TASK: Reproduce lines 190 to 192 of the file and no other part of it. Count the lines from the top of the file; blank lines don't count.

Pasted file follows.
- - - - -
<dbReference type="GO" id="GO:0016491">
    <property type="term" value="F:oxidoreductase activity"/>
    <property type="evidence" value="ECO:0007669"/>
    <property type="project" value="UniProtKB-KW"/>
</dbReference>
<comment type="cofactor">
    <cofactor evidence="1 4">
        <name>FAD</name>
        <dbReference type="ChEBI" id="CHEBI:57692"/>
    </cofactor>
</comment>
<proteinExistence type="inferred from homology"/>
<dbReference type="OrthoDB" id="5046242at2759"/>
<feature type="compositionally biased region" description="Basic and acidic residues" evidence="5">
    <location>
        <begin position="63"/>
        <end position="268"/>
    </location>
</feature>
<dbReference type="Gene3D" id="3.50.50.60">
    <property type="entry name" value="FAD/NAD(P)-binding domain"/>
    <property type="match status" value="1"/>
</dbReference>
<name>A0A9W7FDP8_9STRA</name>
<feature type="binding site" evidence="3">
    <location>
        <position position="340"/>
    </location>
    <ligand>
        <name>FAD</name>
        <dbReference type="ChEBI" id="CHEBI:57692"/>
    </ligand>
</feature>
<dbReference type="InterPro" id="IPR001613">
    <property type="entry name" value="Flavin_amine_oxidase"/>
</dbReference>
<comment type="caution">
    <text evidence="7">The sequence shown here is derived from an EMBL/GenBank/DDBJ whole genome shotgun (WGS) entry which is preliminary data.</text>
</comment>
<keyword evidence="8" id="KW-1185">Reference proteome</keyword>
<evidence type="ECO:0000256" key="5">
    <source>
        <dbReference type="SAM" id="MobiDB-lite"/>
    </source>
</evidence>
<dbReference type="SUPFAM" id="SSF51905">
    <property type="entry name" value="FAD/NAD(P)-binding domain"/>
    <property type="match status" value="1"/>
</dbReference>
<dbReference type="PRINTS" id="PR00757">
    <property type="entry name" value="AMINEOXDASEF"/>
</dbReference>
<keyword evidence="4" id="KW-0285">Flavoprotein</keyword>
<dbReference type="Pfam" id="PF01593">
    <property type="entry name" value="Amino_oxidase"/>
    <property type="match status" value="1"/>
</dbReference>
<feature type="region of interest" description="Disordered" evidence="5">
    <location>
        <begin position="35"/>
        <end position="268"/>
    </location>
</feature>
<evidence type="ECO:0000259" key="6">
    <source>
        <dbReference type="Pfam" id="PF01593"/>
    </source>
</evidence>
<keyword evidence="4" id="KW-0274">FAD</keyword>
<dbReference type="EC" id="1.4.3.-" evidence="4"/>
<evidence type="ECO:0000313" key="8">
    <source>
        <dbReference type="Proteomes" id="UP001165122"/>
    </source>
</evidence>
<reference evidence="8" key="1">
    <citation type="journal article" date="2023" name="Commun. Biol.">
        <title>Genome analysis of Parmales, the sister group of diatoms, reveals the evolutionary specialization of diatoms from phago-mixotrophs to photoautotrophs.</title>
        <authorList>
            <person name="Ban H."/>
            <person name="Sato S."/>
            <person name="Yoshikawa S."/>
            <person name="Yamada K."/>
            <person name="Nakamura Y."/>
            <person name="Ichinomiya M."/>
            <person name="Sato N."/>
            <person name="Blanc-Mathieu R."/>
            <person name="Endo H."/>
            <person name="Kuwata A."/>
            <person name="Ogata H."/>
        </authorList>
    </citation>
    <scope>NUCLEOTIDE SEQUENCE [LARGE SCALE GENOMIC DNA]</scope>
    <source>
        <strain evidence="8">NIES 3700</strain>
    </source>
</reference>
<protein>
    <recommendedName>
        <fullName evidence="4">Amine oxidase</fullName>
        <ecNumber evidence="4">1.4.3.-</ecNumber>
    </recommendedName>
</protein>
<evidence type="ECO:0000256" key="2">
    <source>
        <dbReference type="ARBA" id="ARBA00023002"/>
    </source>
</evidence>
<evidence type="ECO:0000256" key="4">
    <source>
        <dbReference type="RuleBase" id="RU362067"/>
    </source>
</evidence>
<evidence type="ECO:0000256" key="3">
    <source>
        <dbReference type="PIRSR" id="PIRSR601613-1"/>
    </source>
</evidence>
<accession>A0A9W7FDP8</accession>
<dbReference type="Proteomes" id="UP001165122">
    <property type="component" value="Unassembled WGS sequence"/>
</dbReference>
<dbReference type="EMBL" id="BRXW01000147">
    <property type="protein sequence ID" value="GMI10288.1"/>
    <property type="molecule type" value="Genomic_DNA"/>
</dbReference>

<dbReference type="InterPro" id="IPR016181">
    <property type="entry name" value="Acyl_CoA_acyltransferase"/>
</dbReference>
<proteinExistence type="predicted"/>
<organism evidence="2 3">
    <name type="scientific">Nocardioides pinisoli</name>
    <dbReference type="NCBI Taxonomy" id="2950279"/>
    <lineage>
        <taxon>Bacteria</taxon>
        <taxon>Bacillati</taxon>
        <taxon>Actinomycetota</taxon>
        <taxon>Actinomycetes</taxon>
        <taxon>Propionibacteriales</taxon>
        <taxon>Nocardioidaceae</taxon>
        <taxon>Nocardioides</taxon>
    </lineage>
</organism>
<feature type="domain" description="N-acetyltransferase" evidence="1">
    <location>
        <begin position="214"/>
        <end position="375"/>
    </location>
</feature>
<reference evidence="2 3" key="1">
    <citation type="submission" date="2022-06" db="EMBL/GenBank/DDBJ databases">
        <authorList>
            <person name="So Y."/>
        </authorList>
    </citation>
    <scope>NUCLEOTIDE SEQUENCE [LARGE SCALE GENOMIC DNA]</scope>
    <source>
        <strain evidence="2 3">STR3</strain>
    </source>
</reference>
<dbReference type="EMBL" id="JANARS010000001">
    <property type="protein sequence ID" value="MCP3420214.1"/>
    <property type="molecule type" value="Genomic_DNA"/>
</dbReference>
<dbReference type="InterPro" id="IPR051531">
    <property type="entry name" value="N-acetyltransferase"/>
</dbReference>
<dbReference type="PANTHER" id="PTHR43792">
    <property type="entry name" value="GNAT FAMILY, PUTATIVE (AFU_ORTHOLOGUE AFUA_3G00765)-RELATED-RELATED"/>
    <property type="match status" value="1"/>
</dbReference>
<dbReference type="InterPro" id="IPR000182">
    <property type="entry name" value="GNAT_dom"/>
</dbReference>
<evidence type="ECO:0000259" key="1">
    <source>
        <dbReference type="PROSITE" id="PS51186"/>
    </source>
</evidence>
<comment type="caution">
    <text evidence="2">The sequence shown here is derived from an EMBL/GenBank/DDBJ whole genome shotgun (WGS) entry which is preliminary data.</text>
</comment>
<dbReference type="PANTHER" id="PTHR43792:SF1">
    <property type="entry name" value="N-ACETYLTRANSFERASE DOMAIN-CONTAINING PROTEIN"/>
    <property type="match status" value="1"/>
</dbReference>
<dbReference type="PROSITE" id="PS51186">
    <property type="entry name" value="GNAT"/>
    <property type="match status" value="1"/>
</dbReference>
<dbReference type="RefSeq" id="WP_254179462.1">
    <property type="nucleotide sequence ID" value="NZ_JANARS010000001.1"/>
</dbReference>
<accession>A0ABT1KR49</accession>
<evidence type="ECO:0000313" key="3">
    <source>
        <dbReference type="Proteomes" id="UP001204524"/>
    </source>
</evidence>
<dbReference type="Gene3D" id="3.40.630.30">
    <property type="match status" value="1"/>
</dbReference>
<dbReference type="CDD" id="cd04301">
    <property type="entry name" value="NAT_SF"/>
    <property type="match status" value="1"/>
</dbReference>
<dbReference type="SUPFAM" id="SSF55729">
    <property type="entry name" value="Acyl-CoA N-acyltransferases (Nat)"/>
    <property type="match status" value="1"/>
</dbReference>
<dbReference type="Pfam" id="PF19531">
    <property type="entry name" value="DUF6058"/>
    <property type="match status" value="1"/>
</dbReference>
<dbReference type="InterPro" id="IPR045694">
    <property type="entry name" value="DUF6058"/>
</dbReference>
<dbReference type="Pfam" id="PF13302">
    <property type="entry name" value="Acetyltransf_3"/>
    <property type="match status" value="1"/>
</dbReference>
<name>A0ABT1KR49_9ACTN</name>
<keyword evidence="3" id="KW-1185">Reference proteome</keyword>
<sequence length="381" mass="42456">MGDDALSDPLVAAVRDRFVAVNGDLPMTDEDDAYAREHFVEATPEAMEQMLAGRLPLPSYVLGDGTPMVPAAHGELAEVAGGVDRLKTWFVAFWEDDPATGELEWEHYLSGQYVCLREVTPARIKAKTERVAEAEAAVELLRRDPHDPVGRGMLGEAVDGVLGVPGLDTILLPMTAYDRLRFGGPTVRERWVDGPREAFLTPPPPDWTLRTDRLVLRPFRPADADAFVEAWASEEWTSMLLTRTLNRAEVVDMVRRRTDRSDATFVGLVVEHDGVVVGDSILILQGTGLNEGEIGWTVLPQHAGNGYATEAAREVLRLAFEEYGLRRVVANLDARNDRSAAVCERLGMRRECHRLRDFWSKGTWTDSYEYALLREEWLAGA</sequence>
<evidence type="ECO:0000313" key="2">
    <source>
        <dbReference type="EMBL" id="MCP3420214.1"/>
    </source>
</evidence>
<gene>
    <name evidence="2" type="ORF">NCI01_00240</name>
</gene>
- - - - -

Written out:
</dbReference>
<dbReference type="RefSeq" id="WP_254179462.1">
    <property type="nucleotide sequence ID" value="NZ_JANARS010000001.1"/>